go-ipfs 0.4.0 has been released

by Kyle Drake and @whyrusleeping on 2016-04-07

go-ipfs 0.4.0 has been released! Among the many changes are a revamped implementation of the IPFS communication protocols, increased performance, improvements to IPNS (the Interplanetary Naming System), many bugfixes, and lots of new features to make IPFS even more powerful.


The IPFS Files API

In 0.4.0, we’ve added a new feature, the Files API, available through the subcommand: ipfs files. This subcommand allows a program to interact with IPFS using familiar filesystem operations, namely: creating directories, reading, writing and deleting files, listing out different directories, and so on.

This feature enables any application that uses a filesystem-like backend to use IPFS for storage without changing the application logic at all.

It is used like so:

> ipfs files mkdir /cats

> ipfs files ls /

> echo bar | ipfs files write --create /cats/foo

> ipfs files ls /cats

> ipfs files read /cats/foo

> ipfs files stat /

# /ipfs/QmNU8HmaeRa8VtfqAoQRJhSE5Zx54vyYf2nT1bDGcYXaNv is a snapshot
# of this file system!

# You can see it locally or on the public gateway:
#  https://ipfs.io/ipfs/QmNU8HmaeRa8VtfqAoQRJhSE5Zx54vyYf2nT1bDGcYXaNv

# Subsequent edits will produce a new /ipfs address for the root directory.

One great example of this is ipfs-blob-store, an IPFS-backed storage driver that implements the blob-store-interface, so that any app that uses any other blob-store storage driver (S3, IndexedDB, LevelDB, etc) can now use IPFS. registry-mirror uses this approach to mirror the npm registry onto IPFS.

We are looking forward to seeing more use cases of this new convenient and powerful API.

Why we’re changing the protocol

The most important change allows IPFS implementations to use pluggable stream multiplexers, such as yamux, spdystream, or muxado. Instead of locking IPFS permanently into a single multiplexer that won’t work for every language or situation, this change allows each IPFS implementation to implement the multiplexers that they choose to, and then negotiate which to use during the initial connection handshake.

This modularity with stream muxing makes it easier for certain languages to improve performance. For example, the Go programming language may have muxado and yamux implementations that are really good, but many languages lack good (or any) implementations of them. Or take Node.js, which works well with spdy-transport, and it would be nice to take advantage of that. And then there are options like multiplex, which may not have the same performance, but are much easier to implement.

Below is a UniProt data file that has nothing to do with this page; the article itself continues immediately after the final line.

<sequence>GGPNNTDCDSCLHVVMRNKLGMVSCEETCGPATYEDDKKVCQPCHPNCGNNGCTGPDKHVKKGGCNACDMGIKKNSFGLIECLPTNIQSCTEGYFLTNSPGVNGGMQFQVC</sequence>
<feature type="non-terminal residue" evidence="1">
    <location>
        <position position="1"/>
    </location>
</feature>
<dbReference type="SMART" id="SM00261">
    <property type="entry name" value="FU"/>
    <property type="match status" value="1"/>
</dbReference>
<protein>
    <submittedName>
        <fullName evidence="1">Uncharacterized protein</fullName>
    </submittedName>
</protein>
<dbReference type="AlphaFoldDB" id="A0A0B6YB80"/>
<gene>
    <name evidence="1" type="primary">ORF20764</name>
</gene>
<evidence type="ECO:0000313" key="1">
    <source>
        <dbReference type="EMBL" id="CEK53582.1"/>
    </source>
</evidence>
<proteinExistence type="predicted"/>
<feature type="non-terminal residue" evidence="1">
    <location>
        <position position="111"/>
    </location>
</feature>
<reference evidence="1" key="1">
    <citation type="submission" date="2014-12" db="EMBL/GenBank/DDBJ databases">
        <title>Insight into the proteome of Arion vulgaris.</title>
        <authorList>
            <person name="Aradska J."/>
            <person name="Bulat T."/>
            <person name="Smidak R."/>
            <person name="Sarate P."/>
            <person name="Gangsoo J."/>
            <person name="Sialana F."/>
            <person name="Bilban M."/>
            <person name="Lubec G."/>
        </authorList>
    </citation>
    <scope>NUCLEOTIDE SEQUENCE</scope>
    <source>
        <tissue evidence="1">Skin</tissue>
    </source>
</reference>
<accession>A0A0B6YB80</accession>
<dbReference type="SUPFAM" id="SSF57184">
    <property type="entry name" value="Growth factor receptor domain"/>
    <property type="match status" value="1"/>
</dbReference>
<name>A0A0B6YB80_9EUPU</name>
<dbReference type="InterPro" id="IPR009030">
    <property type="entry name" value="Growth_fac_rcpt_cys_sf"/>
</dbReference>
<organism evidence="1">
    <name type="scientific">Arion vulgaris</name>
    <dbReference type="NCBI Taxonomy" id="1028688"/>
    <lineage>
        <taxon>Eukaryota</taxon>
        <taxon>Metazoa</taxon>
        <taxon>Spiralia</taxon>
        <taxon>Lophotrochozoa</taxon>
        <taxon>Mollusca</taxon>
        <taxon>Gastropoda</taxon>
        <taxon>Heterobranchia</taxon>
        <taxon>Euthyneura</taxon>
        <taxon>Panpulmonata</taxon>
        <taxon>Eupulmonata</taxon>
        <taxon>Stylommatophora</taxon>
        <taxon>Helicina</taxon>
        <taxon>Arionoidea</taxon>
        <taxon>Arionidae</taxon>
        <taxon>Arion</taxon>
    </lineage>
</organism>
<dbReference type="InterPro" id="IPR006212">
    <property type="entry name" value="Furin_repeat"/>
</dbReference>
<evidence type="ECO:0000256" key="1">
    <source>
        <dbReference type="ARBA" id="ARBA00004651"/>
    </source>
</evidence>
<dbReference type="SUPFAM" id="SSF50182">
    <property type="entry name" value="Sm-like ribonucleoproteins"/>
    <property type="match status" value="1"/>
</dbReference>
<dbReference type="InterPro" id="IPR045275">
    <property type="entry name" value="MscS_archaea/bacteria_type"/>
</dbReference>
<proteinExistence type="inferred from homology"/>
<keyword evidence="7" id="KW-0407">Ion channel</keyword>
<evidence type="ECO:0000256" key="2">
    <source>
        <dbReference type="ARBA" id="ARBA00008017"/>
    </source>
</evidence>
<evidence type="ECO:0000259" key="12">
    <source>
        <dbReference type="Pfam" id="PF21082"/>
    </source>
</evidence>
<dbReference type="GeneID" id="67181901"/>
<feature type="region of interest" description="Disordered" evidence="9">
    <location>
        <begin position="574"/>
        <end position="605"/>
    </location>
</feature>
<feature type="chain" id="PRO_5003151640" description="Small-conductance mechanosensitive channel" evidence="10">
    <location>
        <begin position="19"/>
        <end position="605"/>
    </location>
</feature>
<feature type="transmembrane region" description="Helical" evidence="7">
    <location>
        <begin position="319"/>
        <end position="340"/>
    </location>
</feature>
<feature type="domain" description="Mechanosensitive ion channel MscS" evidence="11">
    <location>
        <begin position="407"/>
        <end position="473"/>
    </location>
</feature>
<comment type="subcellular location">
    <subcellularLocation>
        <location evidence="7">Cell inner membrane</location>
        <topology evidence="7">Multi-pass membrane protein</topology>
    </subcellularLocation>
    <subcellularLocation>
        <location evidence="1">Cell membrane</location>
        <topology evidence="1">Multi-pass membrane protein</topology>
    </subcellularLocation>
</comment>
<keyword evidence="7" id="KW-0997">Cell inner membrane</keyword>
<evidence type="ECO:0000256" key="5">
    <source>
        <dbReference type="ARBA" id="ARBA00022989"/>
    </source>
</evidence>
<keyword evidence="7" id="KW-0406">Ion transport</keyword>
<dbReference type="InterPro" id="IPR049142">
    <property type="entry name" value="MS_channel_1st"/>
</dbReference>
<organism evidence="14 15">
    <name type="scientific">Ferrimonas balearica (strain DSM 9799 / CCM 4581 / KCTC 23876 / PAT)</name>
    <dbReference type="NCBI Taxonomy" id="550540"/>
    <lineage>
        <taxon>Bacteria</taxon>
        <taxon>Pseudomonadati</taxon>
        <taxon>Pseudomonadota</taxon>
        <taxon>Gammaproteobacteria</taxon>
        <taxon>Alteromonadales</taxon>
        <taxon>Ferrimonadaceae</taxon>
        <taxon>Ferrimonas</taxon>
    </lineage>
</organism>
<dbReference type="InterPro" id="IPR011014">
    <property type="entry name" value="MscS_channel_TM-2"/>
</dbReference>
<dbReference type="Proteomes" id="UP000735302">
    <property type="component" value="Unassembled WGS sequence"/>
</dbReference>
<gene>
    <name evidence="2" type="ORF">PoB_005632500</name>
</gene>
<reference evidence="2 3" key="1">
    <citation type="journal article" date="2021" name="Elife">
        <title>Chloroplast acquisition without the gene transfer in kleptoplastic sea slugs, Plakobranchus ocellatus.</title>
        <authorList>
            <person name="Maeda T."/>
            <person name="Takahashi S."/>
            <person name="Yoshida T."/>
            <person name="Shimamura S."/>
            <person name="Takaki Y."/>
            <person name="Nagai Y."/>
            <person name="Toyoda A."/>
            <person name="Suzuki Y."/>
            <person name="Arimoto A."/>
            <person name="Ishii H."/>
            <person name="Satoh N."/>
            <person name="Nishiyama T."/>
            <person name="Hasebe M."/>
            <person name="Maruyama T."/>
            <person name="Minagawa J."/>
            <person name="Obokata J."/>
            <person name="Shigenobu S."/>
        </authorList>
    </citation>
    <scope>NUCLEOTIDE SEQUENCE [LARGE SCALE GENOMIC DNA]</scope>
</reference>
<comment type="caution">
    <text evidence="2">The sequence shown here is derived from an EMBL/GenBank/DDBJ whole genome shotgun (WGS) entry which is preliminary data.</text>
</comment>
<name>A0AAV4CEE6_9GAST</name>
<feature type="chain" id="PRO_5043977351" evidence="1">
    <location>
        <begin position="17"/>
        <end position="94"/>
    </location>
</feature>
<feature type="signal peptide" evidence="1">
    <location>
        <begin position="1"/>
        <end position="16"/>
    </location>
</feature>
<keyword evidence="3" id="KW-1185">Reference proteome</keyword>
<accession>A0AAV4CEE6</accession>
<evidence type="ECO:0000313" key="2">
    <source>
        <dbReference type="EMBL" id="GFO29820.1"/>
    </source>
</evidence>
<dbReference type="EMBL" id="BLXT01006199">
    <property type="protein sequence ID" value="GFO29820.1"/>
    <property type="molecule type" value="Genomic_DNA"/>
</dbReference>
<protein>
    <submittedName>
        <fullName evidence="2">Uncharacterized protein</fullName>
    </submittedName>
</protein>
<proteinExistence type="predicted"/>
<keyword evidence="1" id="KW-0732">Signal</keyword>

So, by supporting as many muxers as we can, we get to choose the best multiplexers for the job. It also makes it much easier to implement the IPFS protocols in a new language. And of course, if a better multiplexers standard comes along, it will be easier to upgrade IPFS to support it in the future.

The same code that allows us to easily select a stream muxer is also being used to select which IPFS sub-protocol to use for any given stream between peers. Now, if we need to make a breaking protocol change to any of those (like the DHT or bitswap) we can do so seamlessly, and provide easy backwards compatibility. We won’t need to “break” anything because we will be able to have nodes run multiple protocols at the same time for compatibility.

In addition to the multiplexers changes, the protocol revamp has also improved efficiency and performance in a few important ways, including the elimination of a double wrapping of the length prefixer, and the removal of some unnecessary round trips between nodes.

Breaking changes

This release contains a breaking change to the network wire protocol in the form of a major refactor and upgrade to the libp2p handshake protocol. Because of the refactor, all IPFS daemons earlier than 0.4.0 will not be able to communicate with the newest version. It is strongly recommended that everyone running an IPFS node upgrades to the latest version as soon as possible, as these nodes will, after a certain time, no longer be able to communicate with the majority of the network until they are upgraded. There are instructions on how to update below.